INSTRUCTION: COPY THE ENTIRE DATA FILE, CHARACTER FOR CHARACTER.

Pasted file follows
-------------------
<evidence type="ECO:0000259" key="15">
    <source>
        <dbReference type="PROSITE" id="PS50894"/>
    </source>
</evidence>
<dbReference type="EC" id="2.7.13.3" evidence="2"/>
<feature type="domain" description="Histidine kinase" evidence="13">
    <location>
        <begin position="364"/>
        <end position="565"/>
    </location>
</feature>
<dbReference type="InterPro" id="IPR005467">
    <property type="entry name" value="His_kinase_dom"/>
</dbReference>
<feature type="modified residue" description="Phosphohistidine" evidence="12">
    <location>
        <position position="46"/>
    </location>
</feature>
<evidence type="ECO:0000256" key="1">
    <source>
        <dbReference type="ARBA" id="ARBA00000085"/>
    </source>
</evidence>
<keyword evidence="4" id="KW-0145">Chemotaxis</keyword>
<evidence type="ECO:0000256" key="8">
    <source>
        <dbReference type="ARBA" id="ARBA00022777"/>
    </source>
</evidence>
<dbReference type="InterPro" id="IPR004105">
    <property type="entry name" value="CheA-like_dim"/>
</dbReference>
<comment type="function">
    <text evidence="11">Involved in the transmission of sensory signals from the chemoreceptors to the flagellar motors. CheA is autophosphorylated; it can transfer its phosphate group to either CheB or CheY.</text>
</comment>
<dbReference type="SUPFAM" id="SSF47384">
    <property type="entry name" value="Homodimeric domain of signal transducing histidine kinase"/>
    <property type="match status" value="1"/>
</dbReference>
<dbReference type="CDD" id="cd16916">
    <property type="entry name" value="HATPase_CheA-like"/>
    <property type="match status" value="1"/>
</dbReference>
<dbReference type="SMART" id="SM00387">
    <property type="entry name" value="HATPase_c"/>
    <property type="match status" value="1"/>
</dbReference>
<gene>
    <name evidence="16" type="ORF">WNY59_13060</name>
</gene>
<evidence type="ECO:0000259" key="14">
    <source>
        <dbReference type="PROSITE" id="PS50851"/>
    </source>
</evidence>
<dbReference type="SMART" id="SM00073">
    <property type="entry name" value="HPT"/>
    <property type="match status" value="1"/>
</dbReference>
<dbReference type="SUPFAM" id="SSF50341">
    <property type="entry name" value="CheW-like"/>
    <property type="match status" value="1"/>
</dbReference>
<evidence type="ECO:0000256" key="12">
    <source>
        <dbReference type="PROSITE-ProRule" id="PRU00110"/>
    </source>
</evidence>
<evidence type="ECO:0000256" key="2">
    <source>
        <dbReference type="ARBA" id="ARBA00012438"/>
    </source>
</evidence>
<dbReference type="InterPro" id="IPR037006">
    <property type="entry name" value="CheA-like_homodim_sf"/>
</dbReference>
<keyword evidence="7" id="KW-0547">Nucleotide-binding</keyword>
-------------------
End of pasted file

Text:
<evidence type="ECO:0000259" key="15">
    <source>
        <dbReference type="PROSITE" id="PS50894"/>
    </source>
</evidence>
<dbReference type="EC" id="2.7.13.3" evidence="2"/>
<feature type="domain" description="Histidine kinase" evidence="13">
    <location>
        <begin position="364"/>
        <end position="565"/>
    </location>
</feature>
<dbReference type="InterPro" id="IPR005467">
    <property type="entry name" value="His_kinase_dom"/>
</dbReference>
<feature type="modified residue" description="Phosphohistidine" evidence="12">
    <location>
        <position position="46"/>
    </location>
</feature>
<evidence type="ECO:0000256" key="1">
    <source>
        <dbReference type="ARBA" id="ARBA00000085"/>
    </source>
</evidence>
<keyword evidence="4" id="KW-0145">Chemotaxis</keyword>
<evidence type="ECO:0000256" key="8">
    <source>
        <dbReference type="ARBA" id="ARBA00022777"/>
    </source>
</evidence>
<dbReference type="InterPro" id="IPR004105">
    <property type="entry name" value="CheA-like_dim"/>
</dbReference>
<comment type="function">
    <text evidence="11">Involved in the transmission of sensory signals from the chemoreceptors to the flagellar motors. CheA is autophosphorylated; it can transfer its phosphate group to either CheB or CheY.</text>
</comment>
<dbReference type="SUPFAM" id="SSF47384">
    <property type="entry name" value="Homodimeric domain of signal transducing histidine kinase"/>
    <property type="match status" value="1"/>
</dbReference>
<dbReference type="CDD" id="cd16916">
    <property type="entry name" value="HATPase_CheA-like"/>
    <property type="match status" value="1"/>
</dbReference>
<dbReference type="SMART" id="SM00387">
    <property type="entry name" value="HATPase_c"/>
    <property type="match status" value="1"/>
</dbReference>
<gene>
    <name evidence="16" type="ORF">WNY59_13060</name>
</gene>
<evidence type="ECO:0000259" key="14">
    <source>
        <dbReference type="PROSITE" id="PS50851"/>
    </source>
</evidence>
<dbReference type="SMART" id="SM00073">
    <property type="entry name" value="HPT"/>
    <property type="match status" value="1"/>
</dbReference>
<dbReference type="SUPFAM" id="SSF50341">
    <property type="entry name" value="CheW-like"/>
    <property type="match status" value="1"/>
</dbReference>
<evidence type="ECO:0000256" key="12">
    <source>
        <dbReference type="PROSITE-ProRule" id="PRU00110"/>
    </source>
</evidence>
<evidence type="ECO:0000256" key="2">
    <source>
        <dbReference type="ARBA" id="ARBA00012438"/>
    </source>
</evidence>
<dbReference type="InterPro" id="IPR037006">
    <property type="entry name" value="CheA-like_homodim_sf"/>
</dbReference>
<keyword evidence="7" id="KW-0547">Nucleotide-binding</keyword>